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# Cell-free protein synthesis could enable decentralised conjugate vaccine production

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Researchers have developed a novel platform technology, iVAX, that could enable the decentralised bioproduction of conjugate vaccines and enhance vaccination rates in developing nations.

According to the developers, iVAX – a modular technology for in vitro conjugate vaccine expression – is portable and could overcome the challenges of ensuring cold-chain supply of conjugate vaccine products by enabling the decentralised biomanufacturing of clinically relevant doses of conjugate vaccines against bacterial pathogens.

Antimicrobial resistant bacteria are a growing threat that some have warned could be the cause of the next pandemic. Conjugate vaccines, typically consisting of a pathogen-specific capsular (CPS) or O-antigen polysaccharide (O-PS) linked to an immunostimulatory protein carrier, are commonly used to prevent bacterial infections. However, despite their safety and efficacy, global childhood vaccination rates for conjugate vaccines are approximately 30 percent, in part due to limited access to vaccines; and this lack of vaccination is thought to be responsible for the majority of the remaining disease burden.

One of the factors confounding access is that conjugate vaccines are typically produced in a centralised fashion and require cold chain distribution to ensure they remain stable and safe for use. To overcome this, Stark et al. developed iVAX, which uses portable freeze-dried lysates from detoxified, non-pathogenic Escherichia coli to synthesis clinically relevant doses of conjugate vaccines against diverse bacterial pathogens in one hour after reconstitution.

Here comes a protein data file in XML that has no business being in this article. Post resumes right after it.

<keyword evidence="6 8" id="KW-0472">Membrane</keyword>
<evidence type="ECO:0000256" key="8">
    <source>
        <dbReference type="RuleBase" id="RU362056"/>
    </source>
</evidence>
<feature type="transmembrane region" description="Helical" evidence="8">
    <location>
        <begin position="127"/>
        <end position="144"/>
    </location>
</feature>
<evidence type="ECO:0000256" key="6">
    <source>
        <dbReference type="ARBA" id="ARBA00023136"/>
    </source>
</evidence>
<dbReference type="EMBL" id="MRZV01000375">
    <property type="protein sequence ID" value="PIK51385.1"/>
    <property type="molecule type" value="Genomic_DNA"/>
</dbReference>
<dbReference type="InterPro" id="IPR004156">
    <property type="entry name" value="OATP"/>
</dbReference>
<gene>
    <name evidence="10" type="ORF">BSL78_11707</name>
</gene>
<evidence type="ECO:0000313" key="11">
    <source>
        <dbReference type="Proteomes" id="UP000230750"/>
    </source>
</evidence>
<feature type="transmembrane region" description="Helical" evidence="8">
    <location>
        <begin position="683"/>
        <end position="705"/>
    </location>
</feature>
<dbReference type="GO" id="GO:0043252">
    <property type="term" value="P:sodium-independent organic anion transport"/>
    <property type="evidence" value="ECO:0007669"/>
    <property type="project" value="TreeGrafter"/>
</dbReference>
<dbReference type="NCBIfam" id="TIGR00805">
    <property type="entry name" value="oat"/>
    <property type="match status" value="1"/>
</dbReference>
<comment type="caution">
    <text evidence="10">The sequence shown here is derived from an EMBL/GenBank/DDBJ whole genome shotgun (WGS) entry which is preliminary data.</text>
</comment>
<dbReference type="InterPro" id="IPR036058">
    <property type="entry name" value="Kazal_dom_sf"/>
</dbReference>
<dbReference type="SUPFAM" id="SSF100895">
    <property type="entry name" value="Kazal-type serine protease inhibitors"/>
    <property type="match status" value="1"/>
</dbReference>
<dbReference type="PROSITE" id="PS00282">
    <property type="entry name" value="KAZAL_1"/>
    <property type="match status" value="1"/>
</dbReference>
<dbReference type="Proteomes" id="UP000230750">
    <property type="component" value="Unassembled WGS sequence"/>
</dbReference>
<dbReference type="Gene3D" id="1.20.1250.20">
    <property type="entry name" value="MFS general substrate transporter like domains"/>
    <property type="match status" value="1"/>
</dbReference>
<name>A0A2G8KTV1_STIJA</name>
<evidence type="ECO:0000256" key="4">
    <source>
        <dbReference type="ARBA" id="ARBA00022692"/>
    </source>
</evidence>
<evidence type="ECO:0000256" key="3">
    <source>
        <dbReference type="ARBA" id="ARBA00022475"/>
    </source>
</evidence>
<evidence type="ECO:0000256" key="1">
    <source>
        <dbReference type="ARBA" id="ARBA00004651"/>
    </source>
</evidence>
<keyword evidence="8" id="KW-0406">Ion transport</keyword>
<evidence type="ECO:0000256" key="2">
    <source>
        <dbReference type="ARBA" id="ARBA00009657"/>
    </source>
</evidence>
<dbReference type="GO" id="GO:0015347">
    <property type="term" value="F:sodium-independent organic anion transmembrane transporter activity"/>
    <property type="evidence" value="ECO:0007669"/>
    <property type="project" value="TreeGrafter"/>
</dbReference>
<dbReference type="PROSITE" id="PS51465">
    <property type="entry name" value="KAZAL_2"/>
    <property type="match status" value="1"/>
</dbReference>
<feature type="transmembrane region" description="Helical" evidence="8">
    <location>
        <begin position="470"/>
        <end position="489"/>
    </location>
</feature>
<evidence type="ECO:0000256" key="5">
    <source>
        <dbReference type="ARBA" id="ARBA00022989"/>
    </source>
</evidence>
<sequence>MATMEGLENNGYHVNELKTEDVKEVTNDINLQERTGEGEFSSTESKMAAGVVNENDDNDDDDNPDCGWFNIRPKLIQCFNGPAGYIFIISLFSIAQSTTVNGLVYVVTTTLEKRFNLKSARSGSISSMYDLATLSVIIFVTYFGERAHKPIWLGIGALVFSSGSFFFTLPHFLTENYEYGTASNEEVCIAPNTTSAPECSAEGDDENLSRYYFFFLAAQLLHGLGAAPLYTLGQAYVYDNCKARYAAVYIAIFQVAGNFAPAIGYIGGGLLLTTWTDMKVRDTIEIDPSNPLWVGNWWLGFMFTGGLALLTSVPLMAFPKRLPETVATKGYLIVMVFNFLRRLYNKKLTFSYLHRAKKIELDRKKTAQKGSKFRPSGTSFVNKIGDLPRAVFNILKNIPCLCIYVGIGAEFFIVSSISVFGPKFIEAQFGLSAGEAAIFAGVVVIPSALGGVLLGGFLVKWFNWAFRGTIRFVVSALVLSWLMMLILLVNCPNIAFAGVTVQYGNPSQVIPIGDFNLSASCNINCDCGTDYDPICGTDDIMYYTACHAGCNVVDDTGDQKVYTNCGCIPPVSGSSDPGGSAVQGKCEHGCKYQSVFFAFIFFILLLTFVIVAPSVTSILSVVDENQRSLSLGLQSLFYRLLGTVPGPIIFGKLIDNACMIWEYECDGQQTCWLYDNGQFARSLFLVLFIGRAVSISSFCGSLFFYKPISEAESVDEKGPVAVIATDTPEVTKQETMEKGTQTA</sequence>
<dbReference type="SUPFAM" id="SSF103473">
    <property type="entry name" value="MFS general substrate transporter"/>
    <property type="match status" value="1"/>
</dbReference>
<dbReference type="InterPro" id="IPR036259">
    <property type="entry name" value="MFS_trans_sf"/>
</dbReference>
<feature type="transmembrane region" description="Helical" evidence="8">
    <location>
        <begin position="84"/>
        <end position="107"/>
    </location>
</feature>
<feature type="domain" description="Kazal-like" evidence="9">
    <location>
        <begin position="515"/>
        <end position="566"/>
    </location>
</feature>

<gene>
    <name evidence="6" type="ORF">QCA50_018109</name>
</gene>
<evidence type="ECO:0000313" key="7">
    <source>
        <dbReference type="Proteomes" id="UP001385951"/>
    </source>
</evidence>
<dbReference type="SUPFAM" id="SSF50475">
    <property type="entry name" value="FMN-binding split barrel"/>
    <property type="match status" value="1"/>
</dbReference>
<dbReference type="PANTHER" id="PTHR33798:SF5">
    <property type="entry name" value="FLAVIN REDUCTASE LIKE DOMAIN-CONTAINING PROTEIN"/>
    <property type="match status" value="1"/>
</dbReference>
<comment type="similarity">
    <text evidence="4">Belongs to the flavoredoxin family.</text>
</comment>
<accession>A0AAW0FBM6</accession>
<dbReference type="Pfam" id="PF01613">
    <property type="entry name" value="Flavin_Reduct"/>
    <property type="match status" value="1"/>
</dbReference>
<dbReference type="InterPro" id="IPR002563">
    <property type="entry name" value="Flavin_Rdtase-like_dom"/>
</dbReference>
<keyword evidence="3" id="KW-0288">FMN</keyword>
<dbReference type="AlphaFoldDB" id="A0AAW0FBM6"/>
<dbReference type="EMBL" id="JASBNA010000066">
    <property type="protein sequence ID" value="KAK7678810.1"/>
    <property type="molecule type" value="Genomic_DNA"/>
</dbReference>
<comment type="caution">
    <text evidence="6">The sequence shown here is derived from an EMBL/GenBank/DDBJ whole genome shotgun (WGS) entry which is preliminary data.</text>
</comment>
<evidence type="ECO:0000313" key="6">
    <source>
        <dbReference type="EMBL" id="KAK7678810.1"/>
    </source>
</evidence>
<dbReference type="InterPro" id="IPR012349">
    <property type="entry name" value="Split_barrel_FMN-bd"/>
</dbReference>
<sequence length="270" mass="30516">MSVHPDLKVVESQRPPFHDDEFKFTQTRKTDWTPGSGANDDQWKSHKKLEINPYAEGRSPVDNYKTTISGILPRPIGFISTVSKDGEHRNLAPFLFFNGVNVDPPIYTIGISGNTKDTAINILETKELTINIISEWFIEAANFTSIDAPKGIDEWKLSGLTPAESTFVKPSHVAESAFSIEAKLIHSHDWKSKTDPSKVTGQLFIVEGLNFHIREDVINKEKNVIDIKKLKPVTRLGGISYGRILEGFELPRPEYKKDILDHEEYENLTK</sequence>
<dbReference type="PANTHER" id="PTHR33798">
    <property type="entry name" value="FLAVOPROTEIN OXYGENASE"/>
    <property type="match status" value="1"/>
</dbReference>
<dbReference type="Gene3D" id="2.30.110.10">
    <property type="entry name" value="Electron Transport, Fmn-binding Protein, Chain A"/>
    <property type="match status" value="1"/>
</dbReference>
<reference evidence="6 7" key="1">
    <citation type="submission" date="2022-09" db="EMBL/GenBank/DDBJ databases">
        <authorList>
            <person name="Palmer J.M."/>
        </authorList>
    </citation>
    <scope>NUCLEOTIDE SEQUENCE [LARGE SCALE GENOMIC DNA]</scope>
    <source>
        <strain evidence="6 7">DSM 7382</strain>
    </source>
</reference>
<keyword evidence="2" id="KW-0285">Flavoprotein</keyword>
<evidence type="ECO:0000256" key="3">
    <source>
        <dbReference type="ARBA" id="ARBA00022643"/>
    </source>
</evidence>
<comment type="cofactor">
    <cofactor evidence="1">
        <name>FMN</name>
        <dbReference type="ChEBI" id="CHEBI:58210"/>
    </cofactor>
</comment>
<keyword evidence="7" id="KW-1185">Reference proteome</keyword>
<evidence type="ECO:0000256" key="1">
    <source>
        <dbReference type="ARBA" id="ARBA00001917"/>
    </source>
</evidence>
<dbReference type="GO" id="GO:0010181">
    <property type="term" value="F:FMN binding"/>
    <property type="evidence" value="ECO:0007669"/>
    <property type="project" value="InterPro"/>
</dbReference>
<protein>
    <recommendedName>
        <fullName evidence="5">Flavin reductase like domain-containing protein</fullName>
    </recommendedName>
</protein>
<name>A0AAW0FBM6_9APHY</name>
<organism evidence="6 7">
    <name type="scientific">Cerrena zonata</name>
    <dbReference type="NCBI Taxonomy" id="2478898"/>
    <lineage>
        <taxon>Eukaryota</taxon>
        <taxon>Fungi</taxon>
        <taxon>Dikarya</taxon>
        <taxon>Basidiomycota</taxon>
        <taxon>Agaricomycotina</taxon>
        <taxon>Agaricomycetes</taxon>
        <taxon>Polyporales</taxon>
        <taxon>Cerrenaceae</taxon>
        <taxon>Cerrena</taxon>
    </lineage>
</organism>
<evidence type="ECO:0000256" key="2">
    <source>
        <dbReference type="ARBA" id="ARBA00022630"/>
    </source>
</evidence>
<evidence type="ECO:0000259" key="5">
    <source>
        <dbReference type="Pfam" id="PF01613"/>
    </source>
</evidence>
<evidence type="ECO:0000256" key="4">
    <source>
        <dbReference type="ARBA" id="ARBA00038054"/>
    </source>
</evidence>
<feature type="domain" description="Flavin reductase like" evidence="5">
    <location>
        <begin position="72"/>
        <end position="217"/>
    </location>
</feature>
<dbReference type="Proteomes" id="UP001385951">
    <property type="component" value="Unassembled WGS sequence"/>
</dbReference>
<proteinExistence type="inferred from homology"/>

In their study published in Biotechnology Journal, they describe the cell-free protein synthesis (CFPS) iVAX system. CFPS technologies have a number of key advantages over traditional cell-based bioproduction systems, according to the authors, since they “enable point-of-care protein production”, “can be freeze-dried for distribution at ambient temperature and reconstituted by just adding water”, and “circumvent biosafety concerns associated with the use of living cells outside of a controlled laboratory setting”.

In the study, they demonstrated the various benefits of the iVAX platform:

1. That it can produce a diverse range of vaccines because the carrier proteins and bacterial O-PS antigens can be interchanged – in the study they synthesised vaccines against Francisella tularensistularensis (type A) strain Schu S4, enterotoxigenic (ETEC) E. coli O78, and uropathogenic (UPEC) E. coli O7. The authors wrote: “The modularity of iVAX has the potential to enable rapid development of conjugate vaccines against diverse bacteria as well as multiple serotypes of a single bacterial pathogen that can be co-formulated to yield multivalent conjugate vaccines.”
2. The doses produced are relatively inexpensive – iVAX reactions costed $12 per ml and could synthesise approximately 20μg conjugate per ml in an hour, therefore a 10μg dose would cost approximately$6, compared to commercially available vaccines ranging from $9.50 to$118 per dose.
3. Vaccines produced using iVAX elicited higher titers of specific IgGs in mice, suggesting they may be more effective than doses produced by protein glycan coupling technology (PGCT), a cell-based system for conjugate vaccine production.

The authors concluded that “iVAX represents a platform technology for rapid development and on-demand, cold chain–independent biomanufacturing of conjugate vaccines” and added that it is the first study, to their knowledge, that demonstrates efficacious glycoprotein product synthesis in a decentralised manufacturing platform. “Overall, the iVAX platform offers a new way to deliver the protective benefits of an important class of antibacterial vaccines to both the developed and developing world.”

### 2 responses to “Cell-free protein synthesis could enable decentralised conjugate vaccine production”

1. sm says:

is it the correct journal that is linked?

• Hannah Balfour says:

Hi,
Thanks for bringing this to our attention – the link has been corrected and updated.

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